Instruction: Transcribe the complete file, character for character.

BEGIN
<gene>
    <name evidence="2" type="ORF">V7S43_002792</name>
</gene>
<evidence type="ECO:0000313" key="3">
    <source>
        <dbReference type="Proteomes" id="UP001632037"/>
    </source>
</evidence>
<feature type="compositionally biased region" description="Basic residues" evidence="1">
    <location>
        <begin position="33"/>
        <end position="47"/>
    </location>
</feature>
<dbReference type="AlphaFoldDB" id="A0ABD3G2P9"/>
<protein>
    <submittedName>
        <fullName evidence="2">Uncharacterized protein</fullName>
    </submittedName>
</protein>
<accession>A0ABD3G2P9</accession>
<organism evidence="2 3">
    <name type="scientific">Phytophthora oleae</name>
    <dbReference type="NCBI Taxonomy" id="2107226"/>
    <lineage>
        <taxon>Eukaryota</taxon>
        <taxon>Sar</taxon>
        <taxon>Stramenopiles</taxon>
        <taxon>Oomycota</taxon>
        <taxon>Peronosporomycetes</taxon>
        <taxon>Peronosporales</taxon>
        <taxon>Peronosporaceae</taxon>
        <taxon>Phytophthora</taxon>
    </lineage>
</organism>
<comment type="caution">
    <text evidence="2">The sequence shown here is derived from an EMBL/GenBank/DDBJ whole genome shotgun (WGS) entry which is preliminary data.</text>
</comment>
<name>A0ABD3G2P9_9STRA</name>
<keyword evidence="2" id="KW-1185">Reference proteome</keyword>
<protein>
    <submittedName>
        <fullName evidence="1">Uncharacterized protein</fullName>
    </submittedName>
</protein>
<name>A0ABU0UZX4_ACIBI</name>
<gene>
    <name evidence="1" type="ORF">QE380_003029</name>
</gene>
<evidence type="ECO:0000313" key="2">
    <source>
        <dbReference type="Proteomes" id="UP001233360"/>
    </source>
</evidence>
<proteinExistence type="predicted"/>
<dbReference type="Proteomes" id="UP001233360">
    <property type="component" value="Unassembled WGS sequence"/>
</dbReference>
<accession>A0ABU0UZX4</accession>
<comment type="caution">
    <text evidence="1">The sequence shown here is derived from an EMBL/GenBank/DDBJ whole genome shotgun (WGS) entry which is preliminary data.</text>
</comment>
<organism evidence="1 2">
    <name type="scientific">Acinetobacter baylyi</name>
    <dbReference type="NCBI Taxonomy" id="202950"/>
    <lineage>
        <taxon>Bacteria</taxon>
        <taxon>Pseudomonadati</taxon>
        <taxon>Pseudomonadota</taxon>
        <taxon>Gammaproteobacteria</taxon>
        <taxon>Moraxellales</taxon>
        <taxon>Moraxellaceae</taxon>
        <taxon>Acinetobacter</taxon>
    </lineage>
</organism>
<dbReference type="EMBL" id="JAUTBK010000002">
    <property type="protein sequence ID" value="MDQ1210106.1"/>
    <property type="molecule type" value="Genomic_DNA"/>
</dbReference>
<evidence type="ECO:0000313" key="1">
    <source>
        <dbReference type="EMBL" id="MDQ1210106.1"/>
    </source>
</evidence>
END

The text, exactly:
<gene>
    <name evidence="2" type="ORF">V7S43_002792</name>
</gene>
<evidence type="ECO:0000313" key="3">
    <source>
        <dbReference type="Proteomes" id="UP001632037"/>
    </source>
</evidence>
<feature type="compositionally biased region" description="Basic residues" evidence="1">
    <location>
        <begin position="33"/>
        <end position="47"/>
    </location>
</feature>
<dbReference type="AlphaFoldDB" id="A0ABD3G2P9"/>
<protein>
    <submittedName>
        <fullName evidence="2">Uncharacterized protein</fullName>
    </submittedName>
</protein>
<accession>A0ABD3G2P9</accession>
<organism evidence="2 3">
    <name type="scientific">Phytophthora oleae</name>
    <dbReference type="NCBI Taxonomy" id="2107226"/>
    <lineage>
        <taxon>Eukaryota</taxon>
        <taxon>Sar</taxon>
        <taxon>Stramenopiles</taxon>
        <taxon>Oomycota</taxon>
        <taxon>Peronosporomycetes</taxon>
        <taxon>Peronosporales</taxon>
        <taxon>Peronosporaceae</taxon>
        <taxon>Phytophthora</taxon>
    </lineage>
</organism>
<comment type="caution">
    <text evidence="2">The sequence shown here is derived from an EMBL/GenBank/DDBJ whole genome shotgun (WGS) entry which is preliminary data.</text>
</comment>
<name>A0ABD3G2P9_9STRA</name>
<keyword evidence="2" id="KW-1185">Reference proteome</keyword>
<protein>
    <submittedName>
        <fullName evidence="1">Uncharacterized protein</fullName>
    </submittedName>
</protein>
<name>A0ABU0UZX4_ACIBI</name>
<gene>
    <name evidence="1" type="ORF">QE380_003029</name>
</gene>
<evidence type="ECO:0000313" key="2">
    <source>
        <dbReference type="Proteomes" id="UP001233360"/>
    </source>
</evidence>
<proteinExistence type="predicted"/>
<dbReference type="Proteomes" id="UP001233360">
    <property type="component" value="Unassembled WGS sequence"/>
</dbReference>
<accession>A0ABU0UZX4</accession>
<comment type="caution">
    <text evidence="1">The sequence shown here is derived from an EMBL/GenBank/DDBJ whole genome shotgun (WGS) entry which is preliminary data.</text>
</comment>
<organism evidence="1 2">
    <name type="scientific">Acinetobacter baylyi</name>
    <dbReference type="NCBI Taxonomy" id="202950"/>
    <lineage>
        <taxon>Bacteria</taxon>
        <taxon>Pseudomonadati</taxon>
        <taxon>Pseudomonadota</taxon>
        <taxon>Gammaproteobacteria</taxon>
        <taxon>Moraxellales</taxon>
        <taxon>Moraxellaceae</taxon>
        <taxon>Acinetobacter</taxon>
    </lineage>
</organism>
<dbReference type="EMBL" id="JAUTBK010000002">
    <property type="protein sequence ID" value="MDQ1210106.1"/>
    <property type="molecule type" value="Genomic_DNA"/>
</dbReference>
<evidence type="ECO:0000313" key="1">
    <source>
        <dbReference type="EMBL" id="MDQ1210106.1"/>
    </source>
</evidence>